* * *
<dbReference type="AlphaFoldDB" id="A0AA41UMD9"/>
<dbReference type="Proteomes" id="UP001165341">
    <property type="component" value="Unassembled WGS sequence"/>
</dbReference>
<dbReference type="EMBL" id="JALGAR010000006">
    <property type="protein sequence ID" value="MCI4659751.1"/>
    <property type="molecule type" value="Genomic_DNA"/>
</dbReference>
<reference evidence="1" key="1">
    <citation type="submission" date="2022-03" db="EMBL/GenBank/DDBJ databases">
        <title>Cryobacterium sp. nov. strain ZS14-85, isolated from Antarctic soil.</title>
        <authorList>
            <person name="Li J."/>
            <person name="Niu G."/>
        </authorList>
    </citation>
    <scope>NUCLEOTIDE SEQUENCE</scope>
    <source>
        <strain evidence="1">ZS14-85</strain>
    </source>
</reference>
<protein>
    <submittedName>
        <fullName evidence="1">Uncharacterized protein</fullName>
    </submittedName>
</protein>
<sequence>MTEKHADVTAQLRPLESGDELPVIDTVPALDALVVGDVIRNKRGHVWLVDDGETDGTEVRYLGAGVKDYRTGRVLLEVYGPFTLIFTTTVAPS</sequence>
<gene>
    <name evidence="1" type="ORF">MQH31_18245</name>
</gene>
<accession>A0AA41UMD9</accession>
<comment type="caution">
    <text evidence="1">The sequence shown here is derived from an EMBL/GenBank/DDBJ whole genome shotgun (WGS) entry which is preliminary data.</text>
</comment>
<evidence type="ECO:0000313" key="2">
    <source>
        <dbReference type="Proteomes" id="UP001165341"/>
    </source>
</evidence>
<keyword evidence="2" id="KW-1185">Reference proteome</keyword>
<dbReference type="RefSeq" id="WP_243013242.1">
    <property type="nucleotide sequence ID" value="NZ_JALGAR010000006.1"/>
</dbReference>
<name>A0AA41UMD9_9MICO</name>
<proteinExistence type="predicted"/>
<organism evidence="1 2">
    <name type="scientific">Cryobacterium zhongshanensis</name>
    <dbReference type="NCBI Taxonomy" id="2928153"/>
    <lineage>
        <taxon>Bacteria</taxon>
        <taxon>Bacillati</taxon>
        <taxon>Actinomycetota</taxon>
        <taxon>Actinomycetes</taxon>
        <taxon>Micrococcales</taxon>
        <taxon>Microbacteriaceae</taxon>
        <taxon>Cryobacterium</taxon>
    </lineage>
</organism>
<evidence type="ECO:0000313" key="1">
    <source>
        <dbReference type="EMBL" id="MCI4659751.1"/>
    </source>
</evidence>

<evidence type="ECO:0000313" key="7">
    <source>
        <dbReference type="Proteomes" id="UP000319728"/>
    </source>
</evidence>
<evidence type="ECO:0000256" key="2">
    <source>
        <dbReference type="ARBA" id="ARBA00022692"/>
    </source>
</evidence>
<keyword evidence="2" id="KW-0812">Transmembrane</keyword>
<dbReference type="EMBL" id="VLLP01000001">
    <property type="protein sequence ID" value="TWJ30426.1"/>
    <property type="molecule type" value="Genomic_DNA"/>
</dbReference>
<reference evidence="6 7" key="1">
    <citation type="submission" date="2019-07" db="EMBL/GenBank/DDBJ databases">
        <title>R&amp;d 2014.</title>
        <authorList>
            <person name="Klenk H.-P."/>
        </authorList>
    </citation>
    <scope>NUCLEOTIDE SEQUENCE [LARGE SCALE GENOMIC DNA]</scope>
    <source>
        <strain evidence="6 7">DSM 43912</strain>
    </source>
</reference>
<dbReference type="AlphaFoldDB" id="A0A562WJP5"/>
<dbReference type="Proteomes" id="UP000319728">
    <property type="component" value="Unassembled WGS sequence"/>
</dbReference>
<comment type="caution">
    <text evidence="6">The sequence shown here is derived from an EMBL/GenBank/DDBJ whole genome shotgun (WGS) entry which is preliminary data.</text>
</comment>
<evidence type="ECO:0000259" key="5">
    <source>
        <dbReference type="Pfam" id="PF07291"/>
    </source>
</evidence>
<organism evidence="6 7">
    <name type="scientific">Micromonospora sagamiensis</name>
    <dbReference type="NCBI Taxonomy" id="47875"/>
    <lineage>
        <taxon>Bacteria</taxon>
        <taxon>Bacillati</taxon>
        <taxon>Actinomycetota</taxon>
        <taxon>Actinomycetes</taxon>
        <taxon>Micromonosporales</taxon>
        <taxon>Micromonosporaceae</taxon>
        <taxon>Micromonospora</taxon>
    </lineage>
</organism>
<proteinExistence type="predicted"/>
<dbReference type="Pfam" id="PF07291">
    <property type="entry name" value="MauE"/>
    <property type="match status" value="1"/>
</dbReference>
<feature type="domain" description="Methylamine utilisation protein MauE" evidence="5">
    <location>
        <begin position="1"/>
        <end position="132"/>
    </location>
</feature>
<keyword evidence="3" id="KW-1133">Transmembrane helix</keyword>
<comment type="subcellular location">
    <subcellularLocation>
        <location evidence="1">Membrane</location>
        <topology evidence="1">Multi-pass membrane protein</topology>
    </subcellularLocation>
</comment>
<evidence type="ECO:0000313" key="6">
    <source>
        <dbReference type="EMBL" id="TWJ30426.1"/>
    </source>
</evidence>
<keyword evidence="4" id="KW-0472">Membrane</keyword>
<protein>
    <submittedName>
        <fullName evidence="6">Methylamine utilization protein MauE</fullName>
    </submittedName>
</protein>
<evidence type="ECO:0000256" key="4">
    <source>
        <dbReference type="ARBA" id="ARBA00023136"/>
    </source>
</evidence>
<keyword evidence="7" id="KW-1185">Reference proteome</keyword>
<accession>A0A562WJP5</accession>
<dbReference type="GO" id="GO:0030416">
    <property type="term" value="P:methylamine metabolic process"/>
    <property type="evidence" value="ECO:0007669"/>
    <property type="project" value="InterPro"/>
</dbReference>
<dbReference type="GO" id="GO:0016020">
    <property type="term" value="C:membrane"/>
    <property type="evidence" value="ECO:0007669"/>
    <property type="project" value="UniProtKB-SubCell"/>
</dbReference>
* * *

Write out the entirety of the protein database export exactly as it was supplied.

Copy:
<dbReference type="AlphaFoldDB" id="A0AA41UMD9"/>
<dbReference type="Proteomes" id="UP001165341">
    <property type="component" value="Unassembled WGS sequence"/>
</dbReference>
<dbReference type="EMBL" id="JALGAR010000006">
    <property type="protein sequence ID" value="MCI4659751.1"/>
    <property type="molecule type" value="Genomic_DNA"/>
</dbReference>
<reference evidence="1" key="1">
    <citation type="submission" date="2022-03" db="EMBL/GenBank/DDBJ databases">
        <title>Cryobacterium sp. nov. strain ZS14-85, isolated from Antarctic soil.</title>
        <authorList>
            <person name="Li J."/>
            <person name="Niu G."/>
        </authorList>
    </citation>
    <scope>NUCLEOTIDE SEQUENCE</scope>
    <source>
        <strain evidence="1">ZS14-85</strain>
    </source>
</reference>
<protein>
    <submittedName>
        <fullName evidence="1">Uncharacterized protein</fullName>
    </submittedName>
</protein>
<sequence>MTEKHADVTAQLRPLESGDELPVIDTVPALDALVVGDVIRNKRGHVWLVDDGETDGTEVRYLGAGVKDYRTGRVLLEVYGPFTLIFTTTVAPS</sequence>
<gene>
    <name evidence="1" type="ORF">MQH31_18245</name>
</gene>
<accession>A0AA41UMD9</accession>
<comment type="caution">
    <text evidence="1">The sequence shown here is derived from an EMBL/GenBank/DDBJ whole genome shotgun (WGS) entry which is preliminary data.</text>
</comment>
<evidence type="ECO:0000313" key="2">
    <source>
        <dbReference type="Proteomes" id="UP001165341"/>
    </source>
</evidence>
<keyword evidence="2" id="KW-1185">Reference proteome</keyword>
<dbReference type="RefSeq" id="WP_243013242.1">
    <property type="nucleotide sequence ID" value="NZ_JALGAR010000006.1"/>
</dbReference>
<name>A0AA41UMD9_9MICO</name>
<proteinExistence type="predicted"/>
<organism evidence="1 2">
    <name type="scientific">Cryobacterium zhongshanensis</name>
    <dbReference type="NCBI Taxonomy" id="2928153"/>
    <lineage>
        <taxon>Bacteria</taxon>
        <taxon>Bacillati</taxon>
        <taxon>Actinomycetota</taxon>
        <taxon>Actinomycetes</taxon>
        <taxon>Micrococcales</taxon>
        <taxon>Microbacteriaceae</taxon>
        <taxon>Cryobacterium</taxon>
    </lineage>
</organism>
<evidence type="ECO:0000313" key="1">
    <source>
        <dbReference type="EMBL" id="MCI4659751.1"/>
    </source>
</evidence>

<evidence type="ECO:0000313" key="7">
    <source>
        <dbReference type="Proteomes" id="UP000319728"/>
    </source>
</evidence>
<evidence type="ECO:0000256" key="2">
    <source>
        <dbReference type="ARBA" id="ARBA00022692"/>
    </source>
</evidence>
<keyword evidence="2" id="KW-0812">Transmembrane</keyword>
<dbReference type="EMBL" id="VLLP01000001">
    <property type="protein sequence ID" value="TWJ30426.1"/>
    <property type="molecule type" value="Genomic_DNA"/>
</dbReference>
<reference evidence="6 7" key="1">
    <citation type="submission" date="2019-07" db="EMBL/GenBank/DDBJ databases">
        <title>R&amp;d 2014.</title>
        <authorList>
            <person name="Klenk H.-P."/>
        </authorList>
    </citation>
    <scope>NUCLEOTIDE SEQUENCE [LARGE SCALE GENOMIC DNA]</scope>
    <source>
        <strain evidence="6 7">DSM 43912</strain>
    </source>
</reference>
<dbReference type="AlphaFoldDB" id="A0A562WJP5"/>
<dbReference type="Proteomes" id="UP000319728">
    <property type="component" value="Unassembled WGS sequence"/>
</dbReference>
<comment type="caution">
    <text evidence="6">The sequence shown here is derived from an EMBL/GenBank/DDBJ whole genome shotgun (WGS) entry which is preliminary data.</text>
</comment>
<evidence type="ECO:0000259" key="5">
    <source>
        <dbReference type="Pfam" id="PF07291"/>
    </source>
</evidence>
<organism evidence="6 7">
    <name type="scientific">Micromonospora sagamiensis</name>
    <dbReference type="NCBI Taxonomy" id="47875"/>
    <lineage>
        <taxon>Bacteria</taxon>
        <taxon>Bacillati</taxon>
        <taxon>Actinomycetota</taxon>
        <taxon>Actinomycetes</taxon>
        <taxon>Micromonosporales</taxon>
        <taxon>Micromonosporaceae</taxon>
        <taxon>Micromonospora</taxon>
    </lineage>
</organism>
<proteinExistence type="predicted"/>
<dbReference type="Pfam" id="PF07291">
    <property type="entry name" value="MauE"/>
    <property type="match status" value="1"/>
</dbReference>
<feature type="domain" description="Methylamine utilisation protein MauE" evidence="5">
    <location>
        <begin position="1"/>
        <end position="132"/>
    </location>
</feature>
<keyword evidence="3" id="KW-1133">Transmembrane helix</keyword>
<comment type="subcellular location">
    <subcellularLocation>
        <location evidence="1">Membrane</location>
        <topology evidence="1">Multi-pass membrane protein</topology>
    </subcellularLocation>
</comment>
<evidence type="ECO:0000313" key="6">
    <source>
        <dbReference type="EMBL" id="TWJ30426.1"/>
    </source>
</evidence>
<keyword evidence="4" id="KW-0472">Membrane</keyword>
<protein>
    <submittedName>
        <fullName evidence="6">Methylamine utilization protein MauE</fullName>
    </submittedName>
</protein>
<evidence type="ECO:0000256" key="4">
    <source>
        <dbReference type="ARBA" id="ARBA00023136"/>
    </source>
</evidence>
<keyword evidence="7" id="KW-1185">Reference proteome</keyword>
<accession>A0A562WJP5</accession>
<dbReference type="GO" id="GO:0030416">
    <property type="term" value="P:methylamine metabolic process"/>
    <property type="evidence" value="ECO:0007669"/>
    <property type="project" value="InterPro"/>
</dbReference>
<dbReference type="GO" id="GO:0016020">
    <property type="term" value="C:membrane"/>
    <property type="evidence" value="ECO:0007669"/>
    <property type="project" value="UniProtKB-SubCell"/>
</dbReference>